The European Commission said it will rule by August or September in its antitrust investigation into Intel, the world’s largest semiconductor maker, according to news reports this week.

The timeline came after a spokesman for the EC denied a Financial Times Deutschland report that the Commission had reached a provisional decision against Intel. If the EC deems that Intel’s anticompetitive actions were illegal, then they could fine the company up to ten percent of their annual revenue or $2.6 billion Euros and demand they alter their sales practices.

The EU began investigating whether Intel’s practice of offering rebates to personal-computer makers using their chips was misleading in 2000 and then reopened the case in 2004. Chipmaker AMD has filed several lawsuits starting in 2001 in hopes of getting the EU to investigate.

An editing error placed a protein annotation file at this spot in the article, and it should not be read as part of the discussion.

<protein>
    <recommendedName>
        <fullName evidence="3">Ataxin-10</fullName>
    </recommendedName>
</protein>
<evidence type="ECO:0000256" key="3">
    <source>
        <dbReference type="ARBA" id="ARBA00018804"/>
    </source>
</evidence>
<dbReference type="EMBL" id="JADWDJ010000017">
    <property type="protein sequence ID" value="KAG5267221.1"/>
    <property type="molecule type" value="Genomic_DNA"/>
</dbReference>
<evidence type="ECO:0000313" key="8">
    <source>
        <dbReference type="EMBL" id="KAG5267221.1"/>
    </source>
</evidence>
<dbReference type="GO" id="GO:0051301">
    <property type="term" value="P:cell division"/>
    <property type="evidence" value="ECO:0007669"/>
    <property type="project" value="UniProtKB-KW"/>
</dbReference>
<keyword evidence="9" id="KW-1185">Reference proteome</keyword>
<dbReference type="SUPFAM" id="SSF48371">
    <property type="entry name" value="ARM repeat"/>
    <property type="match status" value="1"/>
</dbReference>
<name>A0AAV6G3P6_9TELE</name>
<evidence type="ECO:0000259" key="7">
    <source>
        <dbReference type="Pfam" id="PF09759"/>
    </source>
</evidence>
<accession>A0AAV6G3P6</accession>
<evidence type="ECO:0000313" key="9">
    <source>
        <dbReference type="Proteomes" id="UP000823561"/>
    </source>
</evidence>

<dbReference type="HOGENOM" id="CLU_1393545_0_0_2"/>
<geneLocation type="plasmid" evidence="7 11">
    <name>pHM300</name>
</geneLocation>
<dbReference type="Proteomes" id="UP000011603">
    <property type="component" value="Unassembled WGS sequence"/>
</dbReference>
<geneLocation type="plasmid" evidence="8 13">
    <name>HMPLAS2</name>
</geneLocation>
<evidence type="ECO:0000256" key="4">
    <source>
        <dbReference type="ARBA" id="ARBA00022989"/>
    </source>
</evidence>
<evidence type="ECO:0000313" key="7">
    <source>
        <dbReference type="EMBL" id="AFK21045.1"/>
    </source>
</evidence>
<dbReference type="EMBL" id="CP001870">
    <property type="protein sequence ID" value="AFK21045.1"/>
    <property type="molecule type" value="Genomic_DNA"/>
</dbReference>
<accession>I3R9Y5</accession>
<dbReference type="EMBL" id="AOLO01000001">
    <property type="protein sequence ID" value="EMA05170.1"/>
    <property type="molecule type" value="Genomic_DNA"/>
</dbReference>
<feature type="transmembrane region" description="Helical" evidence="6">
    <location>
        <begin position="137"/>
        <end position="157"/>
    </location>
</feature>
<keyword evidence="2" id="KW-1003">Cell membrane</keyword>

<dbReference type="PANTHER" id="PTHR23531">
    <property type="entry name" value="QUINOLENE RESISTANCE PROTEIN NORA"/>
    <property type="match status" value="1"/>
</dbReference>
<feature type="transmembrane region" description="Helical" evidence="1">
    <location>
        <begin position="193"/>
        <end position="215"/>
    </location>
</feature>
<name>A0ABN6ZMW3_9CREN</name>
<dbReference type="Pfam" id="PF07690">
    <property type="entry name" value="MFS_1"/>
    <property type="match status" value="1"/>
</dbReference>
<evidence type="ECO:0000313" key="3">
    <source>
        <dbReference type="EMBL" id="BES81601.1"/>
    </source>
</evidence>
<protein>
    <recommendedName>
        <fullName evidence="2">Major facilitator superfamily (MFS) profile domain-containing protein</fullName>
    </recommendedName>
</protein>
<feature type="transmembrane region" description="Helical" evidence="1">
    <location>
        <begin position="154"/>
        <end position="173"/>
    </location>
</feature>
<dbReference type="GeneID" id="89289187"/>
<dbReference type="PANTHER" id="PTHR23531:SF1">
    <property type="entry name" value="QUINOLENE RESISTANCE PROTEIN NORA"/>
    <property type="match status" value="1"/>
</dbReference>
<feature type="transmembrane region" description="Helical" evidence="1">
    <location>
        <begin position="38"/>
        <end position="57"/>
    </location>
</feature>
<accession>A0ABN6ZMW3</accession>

The Computer & Communications Industry Association is pleased to hear the long-awaited decision by the European Commission will be out in a few months.

“After years of investigation, we are glad to see the light at the end of the tunnel,” said Ed Black, President and CEO of CCIA. “If Intel is using unfair tactics to snuff out competition in the market for microprocessors, then we can look forward to a future of high prices and limited innovation in this critical arena. We encourage the EC to act quickly to send the message that illegal anticompetitive actions will not be tolerated.”

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